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Such then is the character of the magnificent man. His counterpart on the side of excess, the vulgar man, exceeds, as has been said, by spending beyond what is right. He spends a great deal and makes a tasteless display on unimportant occasions: for instance, he gives a dinner to his club on the scale of a wedding banquet, and when equipping a chorus at the comedies he brings it on in purple at its first entrance, as is done at Megara.1 Moreover, he does all this not from a noble motive but to show off his wealth, and with the idea that this sort of thing makes people admire him; and he spends little where he ought to spend much and much where he ought to spend little.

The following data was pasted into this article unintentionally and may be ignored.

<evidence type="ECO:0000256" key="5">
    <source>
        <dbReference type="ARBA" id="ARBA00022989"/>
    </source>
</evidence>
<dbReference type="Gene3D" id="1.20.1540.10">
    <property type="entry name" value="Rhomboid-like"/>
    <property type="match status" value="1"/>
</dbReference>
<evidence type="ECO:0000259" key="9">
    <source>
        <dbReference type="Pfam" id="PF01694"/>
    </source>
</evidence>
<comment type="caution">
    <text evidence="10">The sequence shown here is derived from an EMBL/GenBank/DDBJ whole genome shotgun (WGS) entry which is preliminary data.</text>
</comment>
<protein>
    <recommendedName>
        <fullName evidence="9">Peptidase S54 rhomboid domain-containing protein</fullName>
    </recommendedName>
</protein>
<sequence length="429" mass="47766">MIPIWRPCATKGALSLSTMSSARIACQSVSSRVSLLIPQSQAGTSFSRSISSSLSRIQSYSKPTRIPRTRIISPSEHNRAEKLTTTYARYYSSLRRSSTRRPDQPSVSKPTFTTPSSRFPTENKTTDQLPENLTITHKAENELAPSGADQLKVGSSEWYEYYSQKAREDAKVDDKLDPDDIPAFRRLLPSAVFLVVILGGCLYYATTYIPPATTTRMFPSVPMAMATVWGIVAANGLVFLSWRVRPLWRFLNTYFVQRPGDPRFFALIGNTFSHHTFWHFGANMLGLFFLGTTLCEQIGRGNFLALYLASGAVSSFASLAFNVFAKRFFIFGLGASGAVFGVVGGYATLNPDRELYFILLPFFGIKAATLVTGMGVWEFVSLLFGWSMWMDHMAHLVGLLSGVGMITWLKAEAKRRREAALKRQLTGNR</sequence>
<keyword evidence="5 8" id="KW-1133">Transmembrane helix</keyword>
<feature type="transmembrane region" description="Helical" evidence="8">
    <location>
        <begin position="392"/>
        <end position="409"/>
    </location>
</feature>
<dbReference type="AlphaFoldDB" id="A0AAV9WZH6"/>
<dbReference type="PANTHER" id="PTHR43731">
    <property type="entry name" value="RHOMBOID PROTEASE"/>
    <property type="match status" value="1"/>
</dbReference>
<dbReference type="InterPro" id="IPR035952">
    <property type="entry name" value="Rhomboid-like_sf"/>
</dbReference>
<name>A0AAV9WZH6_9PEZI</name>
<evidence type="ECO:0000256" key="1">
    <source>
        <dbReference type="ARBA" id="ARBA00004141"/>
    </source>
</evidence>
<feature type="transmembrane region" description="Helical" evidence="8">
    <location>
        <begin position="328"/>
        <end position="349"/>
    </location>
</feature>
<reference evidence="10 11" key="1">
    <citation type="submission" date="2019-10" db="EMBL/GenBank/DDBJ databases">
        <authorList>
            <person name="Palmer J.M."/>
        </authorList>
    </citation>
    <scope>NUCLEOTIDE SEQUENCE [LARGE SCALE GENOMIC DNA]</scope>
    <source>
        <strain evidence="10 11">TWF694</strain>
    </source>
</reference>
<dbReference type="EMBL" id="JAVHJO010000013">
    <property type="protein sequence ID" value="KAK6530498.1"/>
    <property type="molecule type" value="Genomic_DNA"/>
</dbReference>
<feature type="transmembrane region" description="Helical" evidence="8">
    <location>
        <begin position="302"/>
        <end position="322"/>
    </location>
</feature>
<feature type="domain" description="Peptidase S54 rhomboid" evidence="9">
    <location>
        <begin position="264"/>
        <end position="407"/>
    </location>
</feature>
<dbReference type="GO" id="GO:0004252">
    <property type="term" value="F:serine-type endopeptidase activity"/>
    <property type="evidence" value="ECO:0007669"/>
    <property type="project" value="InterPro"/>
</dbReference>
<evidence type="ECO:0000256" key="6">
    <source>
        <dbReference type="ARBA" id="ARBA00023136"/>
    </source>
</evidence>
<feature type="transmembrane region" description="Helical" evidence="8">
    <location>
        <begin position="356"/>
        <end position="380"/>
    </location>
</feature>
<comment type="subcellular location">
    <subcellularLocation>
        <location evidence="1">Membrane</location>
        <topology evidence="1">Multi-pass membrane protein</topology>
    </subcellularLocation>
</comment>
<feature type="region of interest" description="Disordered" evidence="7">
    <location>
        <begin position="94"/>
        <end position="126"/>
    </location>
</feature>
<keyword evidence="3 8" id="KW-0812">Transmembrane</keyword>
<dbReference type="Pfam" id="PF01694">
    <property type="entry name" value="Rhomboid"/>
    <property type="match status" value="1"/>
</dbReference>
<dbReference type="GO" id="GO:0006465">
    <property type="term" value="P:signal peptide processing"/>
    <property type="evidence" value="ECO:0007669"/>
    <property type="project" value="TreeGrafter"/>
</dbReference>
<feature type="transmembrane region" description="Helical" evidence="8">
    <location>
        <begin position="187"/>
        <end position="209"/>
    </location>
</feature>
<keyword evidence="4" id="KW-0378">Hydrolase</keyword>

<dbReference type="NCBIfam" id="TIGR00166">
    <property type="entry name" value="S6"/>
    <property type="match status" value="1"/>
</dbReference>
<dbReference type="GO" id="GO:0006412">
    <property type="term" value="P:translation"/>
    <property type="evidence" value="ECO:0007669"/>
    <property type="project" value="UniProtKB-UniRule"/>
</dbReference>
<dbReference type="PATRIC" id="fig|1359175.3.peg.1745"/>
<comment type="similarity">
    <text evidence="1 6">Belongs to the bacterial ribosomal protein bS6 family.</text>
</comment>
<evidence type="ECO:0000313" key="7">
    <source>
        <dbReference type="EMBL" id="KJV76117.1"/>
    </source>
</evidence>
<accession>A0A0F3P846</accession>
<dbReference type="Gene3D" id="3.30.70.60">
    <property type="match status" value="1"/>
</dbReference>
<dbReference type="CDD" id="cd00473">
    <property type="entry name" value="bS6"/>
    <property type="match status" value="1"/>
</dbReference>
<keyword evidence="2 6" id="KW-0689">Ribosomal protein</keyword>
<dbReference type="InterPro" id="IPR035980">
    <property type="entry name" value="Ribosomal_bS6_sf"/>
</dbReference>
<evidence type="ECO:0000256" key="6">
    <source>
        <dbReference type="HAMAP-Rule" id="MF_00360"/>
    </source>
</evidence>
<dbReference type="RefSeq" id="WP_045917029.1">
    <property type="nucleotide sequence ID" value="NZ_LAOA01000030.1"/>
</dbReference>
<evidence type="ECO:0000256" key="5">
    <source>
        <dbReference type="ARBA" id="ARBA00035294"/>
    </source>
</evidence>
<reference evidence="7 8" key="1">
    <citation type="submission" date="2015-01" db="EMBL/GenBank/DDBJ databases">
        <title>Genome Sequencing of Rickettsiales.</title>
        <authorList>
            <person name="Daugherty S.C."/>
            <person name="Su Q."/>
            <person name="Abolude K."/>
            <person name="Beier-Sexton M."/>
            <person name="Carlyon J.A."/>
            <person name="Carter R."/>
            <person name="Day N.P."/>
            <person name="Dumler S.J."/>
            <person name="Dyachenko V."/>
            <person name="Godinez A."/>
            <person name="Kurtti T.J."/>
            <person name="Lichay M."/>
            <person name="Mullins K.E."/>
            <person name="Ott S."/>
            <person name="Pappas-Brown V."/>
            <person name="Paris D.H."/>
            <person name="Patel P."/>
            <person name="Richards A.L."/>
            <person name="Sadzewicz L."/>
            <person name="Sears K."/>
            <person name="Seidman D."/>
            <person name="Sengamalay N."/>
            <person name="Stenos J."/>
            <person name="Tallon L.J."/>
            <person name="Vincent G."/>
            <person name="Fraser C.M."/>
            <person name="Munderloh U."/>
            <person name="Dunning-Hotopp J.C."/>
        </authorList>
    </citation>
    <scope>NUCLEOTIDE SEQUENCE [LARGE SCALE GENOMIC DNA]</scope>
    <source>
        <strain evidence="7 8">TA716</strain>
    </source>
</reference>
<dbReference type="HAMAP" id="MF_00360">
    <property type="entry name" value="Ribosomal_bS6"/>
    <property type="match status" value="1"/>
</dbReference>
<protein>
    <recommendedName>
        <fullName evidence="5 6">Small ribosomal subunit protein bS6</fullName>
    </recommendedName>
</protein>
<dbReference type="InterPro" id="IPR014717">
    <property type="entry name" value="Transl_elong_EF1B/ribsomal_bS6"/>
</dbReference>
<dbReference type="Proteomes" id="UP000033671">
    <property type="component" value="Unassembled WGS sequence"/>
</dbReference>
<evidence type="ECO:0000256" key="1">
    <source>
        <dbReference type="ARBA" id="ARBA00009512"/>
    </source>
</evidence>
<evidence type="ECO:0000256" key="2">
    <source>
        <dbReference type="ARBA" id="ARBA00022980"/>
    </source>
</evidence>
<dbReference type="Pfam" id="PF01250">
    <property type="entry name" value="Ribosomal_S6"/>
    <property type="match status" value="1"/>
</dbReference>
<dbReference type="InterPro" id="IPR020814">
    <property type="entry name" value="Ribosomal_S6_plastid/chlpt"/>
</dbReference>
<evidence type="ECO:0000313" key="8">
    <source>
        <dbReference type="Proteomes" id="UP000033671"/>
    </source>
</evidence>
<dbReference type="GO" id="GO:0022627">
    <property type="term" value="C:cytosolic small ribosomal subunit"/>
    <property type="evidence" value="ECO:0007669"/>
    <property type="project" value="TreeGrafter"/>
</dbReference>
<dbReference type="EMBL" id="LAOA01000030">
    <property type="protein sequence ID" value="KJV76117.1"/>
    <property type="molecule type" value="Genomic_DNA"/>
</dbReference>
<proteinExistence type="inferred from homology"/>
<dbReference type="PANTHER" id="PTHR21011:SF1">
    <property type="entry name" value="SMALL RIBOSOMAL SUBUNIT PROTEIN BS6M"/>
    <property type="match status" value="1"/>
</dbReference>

1 In the earlier scenes of the comedies of Aristophanes, the chorus appear in character as charcoal-burners, cavalrymen, wasps, clouds, etc., and take part in the action of the play as such. They seem to have stripped off their outer dress for the Parabasis, or interlude, in which they address the audience on behalf of the author (Aristoph. Ach. 627,Aristoph. Peace 730). In the later scenes they tend to fall more into the position of spectators, like the chorus of tragedy; and the play usually ends with something in the nature of a triumphal procession, when purple robes (like the scarlet worn by the chorus at the end of the Eumenides of Aeschylus) would not be inappropriate, as they would be in the opening scenes. Megarian comedy is elsewhere associated with coarse buffoonery.

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Megara (Greece) (1)

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